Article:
GBP-USD Exchange Rate Touches Seven-Month High in March

The GBP/USD exchange rate began to firm on 4 March – testing 1.27 – as Federal Reserve interest rate bets were stoked by an unexpected downturn in US manufacturing, which weighed on the dollar.

The pair’s upward momentum was checked on 6 March following the unveiling of the spring Budget. UK Chancellor Jeremy Hunt addressed Parliament to announce a raft of tax cuts designed to stimulate economic growth, such as the expected 2p cut to national insurance.

However, the Office for Budget Responsibility (OBR) forecast that UK inflation would drop below the Bank of England’s (BoE) 2% target within the next few months. The outlook bolstered rate cut bets, denting the pound.

The pound quickly shrugged off its post-budget hangover to break through 1.28 the following day amid heavy risk-on flows that undermined the safe-haven dollar.

The UK currency touched a seven-month high against the dollar on 8 March, rising for a sixth straight day to 1.2840, after data showed the US economy added 275,000 jobs in February, beating forecasts. Immediately following the influential nonfarm payrolls report, investors raised bets on faster and earlier interest rate cuts, which muddied the US currency’s appeal.

The pound’s sharp rise was blunted on 12 March in the wake of softer-than-expected UK employment data. The print showed average earnings excluding bonuses cooled and the unemployment rate unexpectedly crept up in the three months preceding January.

Meanwhile, the dollar advanced following the release of firmer-than-expected inflation data that slightly pared Fed rate cut bets. The US consumer price index (CPI) rose unexpectedly to 3.2% in February, compared with the estimated 3.1% rise.

The GBP/USD exchange rate tumbled into the 1.27 midrange on 14 March after key US data dampened expectations of early interest rate cuts – a hawkish view that bolstered the dollar. US producer prices rose by 0.6% in February from January, twice as fast as forecast. Retail sales in the US recovered by 0.6% following January’s surprise 1.1% decline, but economists had forecast a larger rebound of 0.8%.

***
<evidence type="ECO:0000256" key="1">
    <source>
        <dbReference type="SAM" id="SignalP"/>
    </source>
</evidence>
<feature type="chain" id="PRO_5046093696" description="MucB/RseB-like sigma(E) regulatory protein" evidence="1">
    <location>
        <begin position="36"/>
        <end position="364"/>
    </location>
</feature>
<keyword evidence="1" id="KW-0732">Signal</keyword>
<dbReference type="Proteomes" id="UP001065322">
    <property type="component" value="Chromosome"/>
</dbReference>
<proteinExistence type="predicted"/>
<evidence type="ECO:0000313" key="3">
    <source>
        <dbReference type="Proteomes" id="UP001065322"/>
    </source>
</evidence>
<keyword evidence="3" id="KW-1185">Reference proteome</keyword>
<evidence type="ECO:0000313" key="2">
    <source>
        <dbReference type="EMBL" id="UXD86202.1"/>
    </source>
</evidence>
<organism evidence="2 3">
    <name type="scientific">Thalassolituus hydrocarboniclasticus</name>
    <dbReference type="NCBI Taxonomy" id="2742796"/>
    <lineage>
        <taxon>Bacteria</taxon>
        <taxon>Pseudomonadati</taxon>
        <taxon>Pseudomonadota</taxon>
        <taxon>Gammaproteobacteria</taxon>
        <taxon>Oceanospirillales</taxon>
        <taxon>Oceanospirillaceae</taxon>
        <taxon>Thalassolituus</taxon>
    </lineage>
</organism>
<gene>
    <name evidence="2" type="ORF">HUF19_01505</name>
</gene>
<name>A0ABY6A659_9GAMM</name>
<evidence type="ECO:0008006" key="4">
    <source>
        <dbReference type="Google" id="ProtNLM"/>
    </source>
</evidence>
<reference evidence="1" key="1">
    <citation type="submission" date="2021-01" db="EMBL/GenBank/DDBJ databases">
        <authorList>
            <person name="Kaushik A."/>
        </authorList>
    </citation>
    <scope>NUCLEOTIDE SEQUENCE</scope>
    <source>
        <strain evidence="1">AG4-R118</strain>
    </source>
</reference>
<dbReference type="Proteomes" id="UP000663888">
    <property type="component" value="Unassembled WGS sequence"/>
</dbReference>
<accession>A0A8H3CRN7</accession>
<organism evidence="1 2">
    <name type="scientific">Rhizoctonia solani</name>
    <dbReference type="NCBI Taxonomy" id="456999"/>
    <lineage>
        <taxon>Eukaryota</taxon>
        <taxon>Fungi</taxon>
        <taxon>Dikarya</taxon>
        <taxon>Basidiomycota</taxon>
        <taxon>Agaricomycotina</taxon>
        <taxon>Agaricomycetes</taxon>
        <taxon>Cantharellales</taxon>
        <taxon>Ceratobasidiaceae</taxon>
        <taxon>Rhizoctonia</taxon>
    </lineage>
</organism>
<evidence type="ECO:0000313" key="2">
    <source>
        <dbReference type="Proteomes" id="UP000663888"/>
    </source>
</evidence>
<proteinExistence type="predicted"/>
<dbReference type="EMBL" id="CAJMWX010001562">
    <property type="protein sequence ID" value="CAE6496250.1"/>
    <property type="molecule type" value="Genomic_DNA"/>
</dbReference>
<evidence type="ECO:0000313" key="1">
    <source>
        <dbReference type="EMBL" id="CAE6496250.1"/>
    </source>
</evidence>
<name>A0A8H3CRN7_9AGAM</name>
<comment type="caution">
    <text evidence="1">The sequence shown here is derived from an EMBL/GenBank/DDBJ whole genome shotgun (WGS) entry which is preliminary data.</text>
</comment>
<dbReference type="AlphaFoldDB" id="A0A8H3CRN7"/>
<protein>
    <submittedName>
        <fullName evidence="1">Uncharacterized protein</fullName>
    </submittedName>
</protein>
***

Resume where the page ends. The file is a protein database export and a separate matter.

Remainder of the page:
Following a period of relative calm, the GBP/USD exchange rate slumped below 1.27 as UK inflation cooled to a two-and-a-half-year low. CPI data showed headline inflation dropped to 3.4% in February, rapidly decelerating from January’s 4%. Similarly, core inflation eased to 4.5%, below expectations of 4.6%. The numbers triggered a flurry of speculation that rapidly cooling consumer prices may lay the foundations for BoE summer interest rate cuts, souring pound sentiment.

The pound rebounded to within a whisker of the 1.28 benchmark after the Fed announced that it would leave US interest rates at a 25-year high as it continues to assess their impact on sticky inflation. The dollar was dealt a blow when the central bank used its accompanying statement to signal that it still expects to cut rates three times this year.

The UK currency soon tumbled from a weekly high on 21 March amid growing expectations that the BoE could fire the starting gun on its rate-cutting cycle in the second quarter of 2024. Having announced its decision to hold interest rates at 5.25%, the central bank revealed that its Monetary Policy Committee’s (MPC) more hawkish participants had moderated their policy view by voting to maintain the current base rate.

The pound dropped to a fresh monthly low against the dollar on 22 March in the upper reaches of the 1.25 range as investors continued to speculate over the BoE’s policy path. Governor, Andrew Bailey stated that rate cuts were “in play” at future MPC meetings.

Having traversed the 1.26 range, the pound was tripped up on 28 March by data confirming the UK entered a technical recession in the final six months of last year, causing the UK currency to stumble into 1.25 territory.

The GDP figures showed that the economy contracted by 0.1% in the three months between July and September, followed by a further 0.3% shrinkage in the fourth quarter (between September and December).


GBPUSD: 3-Month Chart

Looking ahead

A fallow month in both the BoE and Fed policy meeting calendars means rate-setters aren’t scheduled to gather until May on both sides of the Atlantic. This brings macroeconomic data into sharp focus for clues on the path of policy easing.

Influential data from the UK economy in April: ILO Unemployment Rate (16 April), Average Earnings (16 April), Consumer Price Index (17 April), Retail Sales (19 April), S&P Global/CIPS Services PMI (25 April).

Influential data from the US economy in April: ISM Manufacturing PMI (1 April), ADP Employment Change (3 April), ISM Services PMI (3 April), Nonfarm Payrolls (5 April), Consumer Price Index (10 April), FOMC Minutes (10 April), Producer Price Index ex Food & Energy (11 April), Michigan Consumer Sentiment Index (12 April), Retail Sales (15 April), S&P Global Manufacturing PMI (23 April), S&P Global Services PMI (23 April), Gross Domestic Product (25 April), Core Personal Consumption Expenditures – Price Index (26 April).

Download Here –   GBPUSD: March Overview & April Outlook